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Table 12 The effect of considering exposure gradient when judging quality of evidence

From: Judging the quality of evidence in reviews of prognostic factor research: adapting the GRADE framework

Factor Example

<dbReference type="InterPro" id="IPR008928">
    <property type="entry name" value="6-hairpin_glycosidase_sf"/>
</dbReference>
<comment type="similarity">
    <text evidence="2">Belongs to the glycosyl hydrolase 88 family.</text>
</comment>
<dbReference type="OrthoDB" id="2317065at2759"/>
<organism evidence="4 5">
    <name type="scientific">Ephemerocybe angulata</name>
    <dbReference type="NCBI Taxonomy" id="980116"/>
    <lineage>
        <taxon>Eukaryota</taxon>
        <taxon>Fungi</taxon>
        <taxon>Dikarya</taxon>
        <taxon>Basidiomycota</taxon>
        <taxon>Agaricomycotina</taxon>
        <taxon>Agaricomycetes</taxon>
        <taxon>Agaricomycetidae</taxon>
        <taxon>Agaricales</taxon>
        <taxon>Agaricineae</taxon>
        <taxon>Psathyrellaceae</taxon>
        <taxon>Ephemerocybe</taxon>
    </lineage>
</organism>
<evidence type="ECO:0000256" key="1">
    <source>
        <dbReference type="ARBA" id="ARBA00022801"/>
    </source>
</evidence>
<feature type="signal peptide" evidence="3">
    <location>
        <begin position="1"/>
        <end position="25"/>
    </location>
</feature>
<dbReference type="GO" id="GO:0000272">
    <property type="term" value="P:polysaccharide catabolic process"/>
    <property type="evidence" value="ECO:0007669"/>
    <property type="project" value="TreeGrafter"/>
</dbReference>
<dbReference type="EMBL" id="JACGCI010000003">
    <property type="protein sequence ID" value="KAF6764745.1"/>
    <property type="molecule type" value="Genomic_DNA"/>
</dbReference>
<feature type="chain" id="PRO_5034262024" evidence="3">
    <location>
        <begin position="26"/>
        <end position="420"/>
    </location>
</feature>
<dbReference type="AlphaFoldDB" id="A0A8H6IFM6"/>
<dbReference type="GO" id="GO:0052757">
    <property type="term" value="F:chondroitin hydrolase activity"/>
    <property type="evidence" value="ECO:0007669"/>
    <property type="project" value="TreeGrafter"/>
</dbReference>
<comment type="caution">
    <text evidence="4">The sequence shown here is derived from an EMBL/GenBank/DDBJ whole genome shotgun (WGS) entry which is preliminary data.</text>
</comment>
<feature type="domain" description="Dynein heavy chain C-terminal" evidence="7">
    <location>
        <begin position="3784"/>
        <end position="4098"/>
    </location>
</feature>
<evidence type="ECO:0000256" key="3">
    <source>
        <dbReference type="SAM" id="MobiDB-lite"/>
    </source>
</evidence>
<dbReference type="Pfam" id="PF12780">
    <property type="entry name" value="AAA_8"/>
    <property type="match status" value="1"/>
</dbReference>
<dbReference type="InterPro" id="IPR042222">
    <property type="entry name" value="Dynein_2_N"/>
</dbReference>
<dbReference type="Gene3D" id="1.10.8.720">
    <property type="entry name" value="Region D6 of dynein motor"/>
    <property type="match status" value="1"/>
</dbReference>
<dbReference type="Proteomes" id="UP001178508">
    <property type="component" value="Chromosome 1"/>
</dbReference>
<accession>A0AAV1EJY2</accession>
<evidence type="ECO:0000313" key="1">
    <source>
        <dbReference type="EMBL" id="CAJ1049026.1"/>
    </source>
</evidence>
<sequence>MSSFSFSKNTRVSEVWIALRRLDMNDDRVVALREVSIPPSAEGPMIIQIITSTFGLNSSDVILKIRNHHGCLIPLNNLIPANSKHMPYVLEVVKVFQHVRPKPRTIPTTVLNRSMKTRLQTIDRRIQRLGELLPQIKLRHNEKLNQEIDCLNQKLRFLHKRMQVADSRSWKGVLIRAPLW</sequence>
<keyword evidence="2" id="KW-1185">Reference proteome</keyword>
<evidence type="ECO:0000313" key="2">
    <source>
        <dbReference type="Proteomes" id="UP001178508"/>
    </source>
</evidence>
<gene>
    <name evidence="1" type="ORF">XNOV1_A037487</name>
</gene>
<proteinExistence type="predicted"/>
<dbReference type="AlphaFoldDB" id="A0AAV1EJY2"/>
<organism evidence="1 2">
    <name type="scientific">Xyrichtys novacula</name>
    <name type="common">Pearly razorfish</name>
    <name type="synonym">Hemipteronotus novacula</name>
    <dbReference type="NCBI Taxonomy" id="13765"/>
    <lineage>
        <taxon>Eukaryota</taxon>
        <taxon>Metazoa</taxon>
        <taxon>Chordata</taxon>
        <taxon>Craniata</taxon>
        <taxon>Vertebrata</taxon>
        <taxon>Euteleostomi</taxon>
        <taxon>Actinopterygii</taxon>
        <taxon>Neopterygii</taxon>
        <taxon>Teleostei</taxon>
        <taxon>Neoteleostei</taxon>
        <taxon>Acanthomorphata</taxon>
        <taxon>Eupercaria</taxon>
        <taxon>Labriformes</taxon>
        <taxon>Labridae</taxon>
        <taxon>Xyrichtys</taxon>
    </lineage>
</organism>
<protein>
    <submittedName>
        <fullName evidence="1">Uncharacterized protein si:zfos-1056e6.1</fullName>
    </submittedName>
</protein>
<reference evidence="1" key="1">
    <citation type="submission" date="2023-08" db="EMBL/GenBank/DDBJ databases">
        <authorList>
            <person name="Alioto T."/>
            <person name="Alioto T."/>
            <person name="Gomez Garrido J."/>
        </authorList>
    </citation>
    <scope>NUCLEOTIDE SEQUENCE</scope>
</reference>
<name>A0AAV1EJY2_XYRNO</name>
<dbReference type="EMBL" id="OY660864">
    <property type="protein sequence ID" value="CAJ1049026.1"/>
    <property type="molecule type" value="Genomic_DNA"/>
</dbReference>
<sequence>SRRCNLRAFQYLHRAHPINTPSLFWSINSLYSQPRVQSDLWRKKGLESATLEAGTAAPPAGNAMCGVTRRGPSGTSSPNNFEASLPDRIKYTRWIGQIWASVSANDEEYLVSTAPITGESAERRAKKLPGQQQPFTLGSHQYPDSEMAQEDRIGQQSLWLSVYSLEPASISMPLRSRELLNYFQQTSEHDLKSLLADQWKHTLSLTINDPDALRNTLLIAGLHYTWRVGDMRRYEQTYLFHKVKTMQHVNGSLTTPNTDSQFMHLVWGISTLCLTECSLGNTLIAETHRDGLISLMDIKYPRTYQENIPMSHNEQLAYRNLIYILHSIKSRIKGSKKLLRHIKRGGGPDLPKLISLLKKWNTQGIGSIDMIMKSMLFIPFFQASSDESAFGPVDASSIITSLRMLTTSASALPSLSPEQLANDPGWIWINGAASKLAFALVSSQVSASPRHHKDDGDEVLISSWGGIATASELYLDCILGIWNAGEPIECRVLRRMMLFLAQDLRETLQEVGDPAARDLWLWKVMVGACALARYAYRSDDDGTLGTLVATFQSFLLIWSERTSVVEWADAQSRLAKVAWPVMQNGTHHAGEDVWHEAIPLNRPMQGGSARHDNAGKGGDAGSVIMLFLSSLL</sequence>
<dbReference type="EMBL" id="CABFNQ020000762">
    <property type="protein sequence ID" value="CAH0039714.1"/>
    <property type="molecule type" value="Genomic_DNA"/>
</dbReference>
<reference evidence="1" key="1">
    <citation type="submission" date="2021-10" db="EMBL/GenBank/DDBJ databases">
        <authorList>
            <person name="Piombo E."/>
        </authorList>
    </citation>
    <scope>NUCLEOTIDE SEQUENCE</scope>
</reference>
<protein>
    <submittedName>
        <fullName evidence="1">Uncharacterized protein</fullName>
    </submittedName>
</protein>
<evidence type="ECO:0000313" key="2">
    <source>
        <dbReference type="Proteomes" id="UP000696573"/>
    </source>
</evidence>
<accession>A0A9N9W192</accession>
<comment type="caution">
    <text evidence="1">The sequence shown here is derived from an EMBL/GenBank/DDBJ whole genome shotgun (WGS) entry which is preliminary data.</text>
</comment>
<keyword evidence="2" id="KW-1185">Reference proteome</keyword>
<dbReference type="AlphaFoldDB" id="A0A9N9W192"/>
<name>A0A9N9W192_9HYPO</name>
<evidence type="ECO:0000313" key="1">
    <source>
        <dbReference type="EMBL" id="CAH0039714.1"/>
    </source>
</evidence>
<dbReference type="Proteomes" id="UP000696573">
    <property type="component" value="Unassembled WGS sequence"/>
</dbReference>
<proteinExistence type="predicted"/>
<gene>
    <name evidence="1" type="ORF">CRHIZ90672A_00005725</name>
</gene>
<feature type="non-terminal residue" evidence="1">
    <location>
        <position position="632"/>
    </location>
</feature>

Exposure gradient In our review we did not observe evidence of an exposure-response gradient in any of the cases identified. However, an exposure-response gradient is observed in a cross-sectional study of headache, which was not included in our review because cross-sectional studies should not be used to study causes and prognosis. Anda and colleagues [44] evaluated, in a sample of adults with frequent headaches, whether the number of adverse childhood events (including childhood abuse and household dysfunction) prior to and including the age of 18 was associated with the presence of self-reported headaches in adulthood. A significant exposure-response gradient was identified, with an increase in the size of the odds ratio associated with the likelihood of headache in adulthood from 1.2, to 1.7, to 2.1 as the number of childhood adverse events also increases from 1, to 3, to 5, respectively.